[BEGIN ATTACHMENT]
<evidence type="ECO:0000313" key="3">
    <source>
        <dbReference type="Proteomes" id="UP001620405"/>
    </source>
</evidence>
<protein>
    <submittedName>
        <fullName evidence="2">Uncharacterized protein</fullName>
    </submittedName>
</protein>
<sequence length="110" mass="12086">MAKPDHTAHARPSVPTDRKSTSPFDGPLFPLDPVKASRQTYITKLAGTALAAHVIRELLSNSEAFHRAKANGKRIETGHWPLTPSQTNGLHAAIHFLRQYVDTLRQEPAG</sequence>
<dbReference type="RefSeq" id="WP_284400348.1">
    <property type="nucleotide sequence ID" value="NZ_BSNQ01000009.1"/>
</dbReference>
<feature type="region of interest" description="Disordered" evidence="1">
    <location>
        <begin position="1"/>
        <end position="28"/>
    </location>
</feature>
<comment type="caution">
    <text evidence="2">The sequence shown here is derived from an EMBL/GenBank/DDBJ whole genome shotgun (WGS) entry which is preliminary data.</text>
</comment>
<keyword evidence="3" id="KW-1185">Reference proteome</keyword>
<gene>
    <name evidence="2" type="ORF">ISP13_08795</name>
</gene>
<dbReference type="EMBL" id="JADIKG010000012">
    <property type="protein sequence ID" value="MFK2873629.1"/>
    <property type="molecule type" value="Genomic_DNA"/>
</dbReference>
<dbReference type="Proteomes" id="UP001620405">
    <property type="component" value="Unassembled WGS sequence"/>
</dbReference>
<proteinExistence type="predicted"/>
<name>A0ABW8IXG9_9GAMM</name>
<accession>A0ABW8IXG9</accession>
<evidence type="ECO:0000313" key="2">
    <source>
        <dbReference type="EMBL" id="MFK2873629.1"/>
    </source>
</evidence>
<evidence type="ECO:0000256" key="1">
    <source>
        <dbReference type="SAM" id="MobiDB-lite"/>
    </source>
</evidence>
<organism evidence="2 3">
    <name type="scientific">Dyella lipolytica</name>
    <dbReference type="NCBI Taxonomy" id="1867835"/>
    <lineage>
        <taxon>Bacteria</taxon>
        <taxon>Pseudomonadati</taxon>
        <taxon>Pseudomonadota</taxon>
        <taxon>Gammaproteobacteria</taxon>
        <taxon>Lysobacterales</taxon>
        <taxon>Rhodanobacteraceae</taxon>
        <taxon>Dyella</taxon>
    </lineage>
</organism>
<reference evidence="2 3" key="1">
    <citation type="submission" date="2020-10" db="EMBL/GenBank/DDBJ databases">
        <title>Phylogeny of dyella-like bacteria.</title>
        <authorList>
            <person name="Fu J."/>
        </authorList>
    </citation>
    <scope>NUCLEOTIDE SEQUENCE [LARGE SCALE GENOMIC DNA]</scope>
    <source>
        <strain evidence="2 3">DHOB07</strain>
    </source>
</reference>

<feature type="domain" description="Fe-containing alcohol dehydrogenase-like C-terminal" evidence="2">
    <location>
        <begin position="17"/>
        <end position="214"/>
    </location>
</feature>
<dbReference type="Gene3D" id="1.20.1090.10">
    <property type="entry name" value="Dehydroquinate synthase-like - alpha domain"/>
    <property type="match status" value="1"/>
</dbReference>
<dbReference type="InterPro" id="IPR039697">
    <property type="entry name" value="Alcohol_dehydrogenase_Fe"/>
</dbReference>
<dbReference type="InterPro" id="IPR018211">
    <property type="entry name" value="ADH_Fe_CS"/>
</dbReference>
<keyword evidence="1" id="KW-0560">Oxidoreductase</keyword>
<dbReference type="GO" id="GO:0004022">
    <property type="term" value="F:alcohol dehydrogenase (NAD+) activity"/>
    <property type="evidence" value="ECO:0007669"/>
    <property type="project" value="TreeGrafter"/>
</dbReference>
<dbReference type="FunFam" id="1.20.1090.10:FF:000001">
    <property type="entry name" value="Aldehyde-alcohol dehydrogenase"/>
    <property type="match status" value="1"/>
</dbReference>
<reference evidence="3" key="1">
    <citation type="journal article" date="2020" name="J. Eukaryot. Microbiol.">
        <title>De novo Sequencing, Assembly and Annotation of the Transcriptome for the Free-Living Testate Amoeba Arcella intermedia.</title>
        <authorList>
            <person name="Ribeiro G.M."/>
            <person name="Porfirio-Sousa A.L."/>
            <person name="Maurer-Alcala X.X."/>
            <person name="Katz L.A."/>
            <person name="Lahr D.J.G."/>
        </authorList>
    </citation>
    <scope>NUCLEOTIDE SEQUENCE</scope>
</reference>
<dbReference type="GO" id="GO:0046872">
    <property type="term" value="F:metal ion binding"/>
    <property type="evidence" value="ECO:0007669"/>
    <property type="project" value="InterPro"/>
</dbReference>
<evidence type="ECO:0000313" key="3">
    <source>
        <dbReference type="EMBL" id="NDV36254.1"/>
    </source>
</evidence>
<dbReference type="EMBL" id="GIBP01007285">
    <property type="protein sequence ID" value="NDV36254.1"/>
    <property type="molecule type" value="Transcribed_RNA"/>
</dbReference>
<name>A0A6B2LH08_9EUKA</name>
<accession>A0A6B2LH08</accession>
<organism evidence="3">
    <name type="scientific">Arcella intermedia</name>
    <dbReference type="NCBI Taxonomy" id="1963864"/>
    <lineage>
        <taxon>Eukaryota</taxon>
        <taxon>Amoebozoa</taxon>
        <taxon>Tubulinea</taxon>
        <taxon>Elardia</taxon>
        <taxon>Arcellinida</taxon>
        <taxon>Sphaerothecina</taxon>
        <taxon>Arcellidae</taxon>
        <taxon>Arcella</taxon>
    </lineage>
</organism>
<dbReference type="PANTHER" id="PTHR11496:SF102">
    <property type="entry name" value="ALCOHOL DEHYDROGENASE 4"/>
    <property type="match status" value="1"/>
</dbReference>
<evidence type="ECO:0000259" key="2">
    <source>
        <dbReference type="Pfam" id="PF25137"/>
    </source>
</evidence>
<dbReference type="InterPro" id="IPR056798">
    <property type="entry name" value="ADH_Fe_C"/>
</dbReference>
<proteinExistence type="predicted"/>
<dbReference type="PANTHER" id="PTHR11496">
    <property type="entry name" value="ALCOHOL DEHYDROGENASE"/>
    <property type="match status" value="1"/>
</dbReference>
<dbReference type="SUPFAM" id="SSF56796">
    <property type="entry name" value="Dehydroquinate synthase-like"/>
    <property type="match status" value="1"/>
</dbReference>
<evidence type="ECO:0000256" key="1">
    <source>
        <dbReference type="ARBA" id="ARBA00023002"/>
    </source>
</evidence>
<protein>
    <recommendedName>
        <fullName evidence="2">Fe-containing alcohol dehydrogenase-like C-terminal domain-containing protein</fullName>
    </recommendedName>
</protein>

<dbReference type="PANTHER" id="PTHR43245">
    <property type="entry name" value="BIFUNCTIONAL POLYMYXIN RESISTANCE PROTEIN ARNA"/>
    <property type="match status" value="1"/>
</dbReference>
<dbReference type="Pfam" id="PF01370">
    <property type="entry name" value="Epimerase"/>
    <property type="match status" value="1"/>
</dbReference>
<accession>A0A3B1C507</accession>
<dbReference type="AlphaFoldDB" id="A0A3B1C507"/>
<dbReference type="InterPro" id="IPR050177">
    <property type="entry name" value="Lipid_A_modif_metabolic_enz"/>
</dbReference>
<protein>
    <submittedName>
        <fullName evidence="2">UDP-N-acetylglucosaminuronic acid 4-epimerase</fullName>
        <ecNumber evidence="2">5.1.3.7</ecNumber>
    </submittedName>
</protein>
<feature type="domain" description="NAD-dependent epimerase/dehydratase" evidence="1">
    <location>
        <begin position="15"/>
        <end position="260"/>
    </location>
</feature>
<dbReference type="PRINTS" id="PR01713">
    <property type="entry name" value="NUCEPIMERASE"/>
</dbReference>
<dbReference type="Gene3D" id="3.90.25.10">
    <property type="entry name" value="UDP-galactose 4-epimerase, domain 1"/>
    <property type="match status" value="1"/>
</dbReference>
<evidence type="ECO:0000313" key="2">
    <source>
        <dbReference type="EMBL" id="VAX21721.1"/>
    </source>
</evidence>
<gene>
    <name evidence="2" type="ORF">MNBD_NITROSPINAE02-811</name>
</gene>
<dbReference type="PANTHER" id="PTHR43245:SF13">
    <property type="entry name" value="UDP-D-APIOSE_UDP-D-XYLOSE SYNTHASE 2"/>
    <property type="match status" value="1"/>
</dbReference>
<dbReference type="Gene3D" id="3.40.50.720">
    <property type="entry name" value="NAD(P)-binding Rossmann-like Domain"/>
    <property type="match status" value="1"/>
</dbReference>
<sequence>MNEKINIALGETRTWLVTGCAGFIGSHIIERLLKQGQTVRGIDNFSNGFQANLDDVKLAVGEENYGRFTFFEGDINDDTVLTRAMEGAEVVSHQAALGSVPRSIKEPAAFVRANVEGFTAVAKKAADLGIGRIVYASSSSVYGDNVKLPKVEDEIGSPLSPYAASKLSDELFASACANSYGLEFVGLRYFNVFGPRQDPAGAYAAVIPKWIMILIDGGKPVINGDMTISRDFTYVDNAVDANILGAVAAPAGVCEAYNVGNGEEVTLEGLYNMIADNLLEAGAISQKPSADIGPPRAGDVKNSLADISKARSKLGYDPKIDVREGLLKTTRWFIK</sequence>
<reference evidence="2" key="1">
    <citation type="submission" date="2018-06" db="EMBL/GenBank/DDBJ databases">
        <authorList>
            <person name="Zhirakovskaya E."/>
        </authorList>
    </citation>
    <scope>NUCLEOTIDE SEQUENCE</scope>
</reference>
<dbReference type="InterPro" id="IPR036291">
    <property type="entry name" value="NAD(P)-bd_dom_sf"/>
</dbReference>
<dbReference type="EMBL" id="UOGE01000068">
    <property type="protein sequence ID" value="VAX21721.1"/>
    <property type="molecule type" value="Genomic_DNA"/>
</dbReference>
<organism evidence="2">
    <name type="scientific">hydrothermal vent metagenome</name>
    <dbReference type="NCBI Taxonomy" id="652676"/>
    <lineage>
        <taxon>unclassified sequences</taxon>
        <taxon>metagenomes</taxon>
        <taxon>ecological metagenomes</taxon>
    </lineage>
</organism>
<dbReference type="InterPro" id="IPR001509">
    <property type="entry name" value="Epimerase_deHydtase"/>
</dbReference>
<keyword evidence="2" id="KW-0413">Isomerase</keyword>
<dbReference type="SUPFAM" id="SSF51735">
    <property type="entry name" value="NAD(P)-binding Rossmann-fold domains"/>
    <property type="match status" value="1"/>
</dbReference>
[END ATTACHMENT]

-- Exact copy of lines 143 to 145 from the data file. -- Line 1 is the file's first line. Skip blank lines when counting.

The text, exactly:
    <property type="entry name" value="ALCOHOL DEHYDROGENASE 4"/>
    <property type="match status" value="1"/>
</dbReference>